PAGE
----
“Open thou mine eyes, that I may behold wondrous things out of thy law”. Psalm 119:18
The word “law” (Hebrew torah), as used in the psalms, actually refers to all the revealed Scriptures. We may well understand it today to mean the entire Bible. And we can indeed behold wondrous things in the Word if we have eyes to see and hearts to believe by the grace of God.
The adjective “wondrous” is often used to describe God’s mighty miracles in Egypt and elsewhere (e.g., Psalm 106:22, “Wondrous works in the land of Ham”). This would indicate that there are many evidences of divine origin that can be gleaned from the Scriptures if our spiritual eyes are open to discern them as we search.
This 119th Psalm itself illustrates this truth. It has 22 stanzas (keyed in turn to the 22 letters of the Hebrew alphabet), each with eight verses (the number eight representing new life, since eight suggests a new beginning after the “completeness” represented by the number seven). In each stanza, each verse begins with the same Hebrew letter—aleph, the first letter in the Hebrew alphabet, in the first stanza, beth in the second stanza, etc.—and the 176 verses (i.e., 8 times 22) of the psalm (the longest chapter in the Bible) have 176 references to the Holy Scriptures.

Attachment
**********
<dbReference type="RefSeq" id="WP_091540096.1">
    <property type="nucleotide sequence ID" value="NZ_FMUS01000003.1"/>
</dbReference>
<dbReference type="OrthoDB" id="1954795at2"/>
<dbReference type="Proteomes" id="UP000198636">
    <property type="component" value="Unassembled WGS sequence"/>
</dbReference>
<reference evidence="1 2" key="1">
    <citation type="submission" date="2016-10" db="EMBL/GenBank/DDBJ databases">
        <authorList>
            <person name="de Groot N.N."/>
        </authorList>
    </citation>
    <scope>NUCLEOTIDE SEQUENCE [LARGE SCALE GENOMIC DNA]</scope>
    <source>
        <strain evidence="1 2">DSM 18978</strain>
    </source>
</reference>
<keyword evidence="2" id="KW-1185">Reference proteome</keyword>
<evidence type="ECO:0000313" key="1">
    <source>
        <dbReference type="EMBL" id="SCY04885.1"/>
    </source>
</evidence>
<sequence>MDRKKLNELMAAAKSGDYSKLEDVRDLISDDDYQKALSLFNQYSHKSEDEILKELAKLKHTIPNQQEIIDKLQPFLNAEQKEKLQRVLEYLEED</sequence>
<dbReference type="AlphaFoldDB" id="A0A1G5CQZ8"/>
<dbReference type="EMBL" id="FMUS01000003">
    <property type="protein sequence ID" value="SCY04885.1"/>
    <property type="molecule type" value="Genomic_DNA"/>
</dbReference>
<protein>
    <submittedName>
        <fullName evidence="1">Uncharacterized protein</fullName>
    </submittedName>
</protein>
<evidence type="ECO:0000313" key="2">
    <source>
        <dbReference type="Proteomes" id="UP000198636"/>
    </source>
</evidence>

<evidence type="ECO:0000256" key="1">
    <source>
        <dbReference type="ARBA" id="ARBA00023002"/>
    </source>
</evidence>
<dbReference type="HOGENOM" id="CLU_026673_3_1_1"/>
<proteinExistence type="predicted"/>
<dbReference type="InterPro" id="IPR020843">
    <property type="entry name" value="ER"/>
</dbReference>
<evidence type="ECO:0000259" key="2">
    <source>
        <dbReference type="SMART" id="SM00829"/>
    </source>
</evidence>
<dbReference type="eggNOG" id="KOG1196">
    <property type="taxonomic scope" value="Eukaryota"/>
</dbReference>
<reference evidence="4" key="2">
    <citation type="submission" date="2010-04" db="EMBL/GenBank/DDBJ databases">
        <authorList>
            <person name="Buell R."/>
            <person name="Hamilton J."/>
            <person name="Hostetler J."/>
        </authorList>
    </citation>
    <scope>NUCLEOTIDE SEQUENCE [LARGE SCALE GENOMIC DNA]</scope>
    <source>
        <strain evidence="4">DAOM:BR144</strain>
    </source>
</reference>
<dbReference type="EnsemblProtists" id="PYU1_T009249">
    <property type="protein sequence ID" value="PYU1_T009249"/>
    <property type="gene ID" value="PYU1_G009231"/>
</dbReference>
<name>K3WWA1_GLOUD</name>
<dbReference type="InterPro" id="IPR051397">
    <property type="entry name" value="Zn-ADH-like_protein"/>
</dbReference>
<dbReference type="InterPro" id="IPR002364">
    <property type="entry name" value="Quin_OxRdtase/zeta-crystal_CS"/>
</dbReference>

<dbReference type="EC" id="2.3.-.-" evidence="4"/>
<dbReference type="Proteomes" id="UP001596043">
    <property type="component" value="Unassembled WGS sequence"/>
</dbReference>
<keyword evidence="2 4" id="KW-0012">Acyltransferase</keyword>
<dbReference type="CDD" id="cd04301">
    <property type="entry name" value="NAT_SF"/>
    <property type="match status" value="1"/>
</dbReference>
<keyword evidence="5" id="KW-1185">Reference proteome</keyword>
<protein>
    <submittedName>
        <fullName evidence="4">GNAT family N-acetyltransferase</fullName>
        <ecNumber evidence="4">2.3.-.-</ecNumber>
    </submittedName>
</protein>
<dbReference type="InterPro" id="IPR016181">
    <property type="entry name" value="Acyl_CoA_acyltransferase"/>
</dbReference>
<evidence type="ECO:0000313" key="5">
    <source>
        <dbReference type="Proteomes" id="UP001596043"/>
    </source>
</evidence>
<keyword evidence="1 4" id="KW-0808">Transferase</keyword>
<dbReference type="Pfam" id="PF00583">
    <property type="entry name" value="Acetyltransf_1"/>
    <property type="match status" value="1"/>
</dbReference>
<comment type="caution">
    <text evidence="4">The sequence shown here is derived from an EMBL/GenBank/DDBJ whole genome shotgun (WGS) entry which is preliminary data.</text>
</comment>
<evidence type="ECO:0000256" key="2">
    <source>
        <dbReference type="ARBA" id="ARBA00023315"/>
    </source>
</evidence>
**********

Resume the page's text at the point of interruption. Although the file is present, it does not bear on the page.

The great theme of the psalm is, therefore, the wonder and power of the life-giving, written Word of God. As the Lord Jesus was raised from the dead on the “eighth day,” and as there are eight other instances of the dead being restored to life in the Bible, there are eight different Hebrew words used for the Scriptures in the psalm.
Life through the Word! This is also the testimony of the gospel of Christ, revealed in “the holy scriptures, which are able to make thee wise unto salvation through faith which is in Christ Jesus” (2 Timothy 3:15). – Dr. Henry M. Morris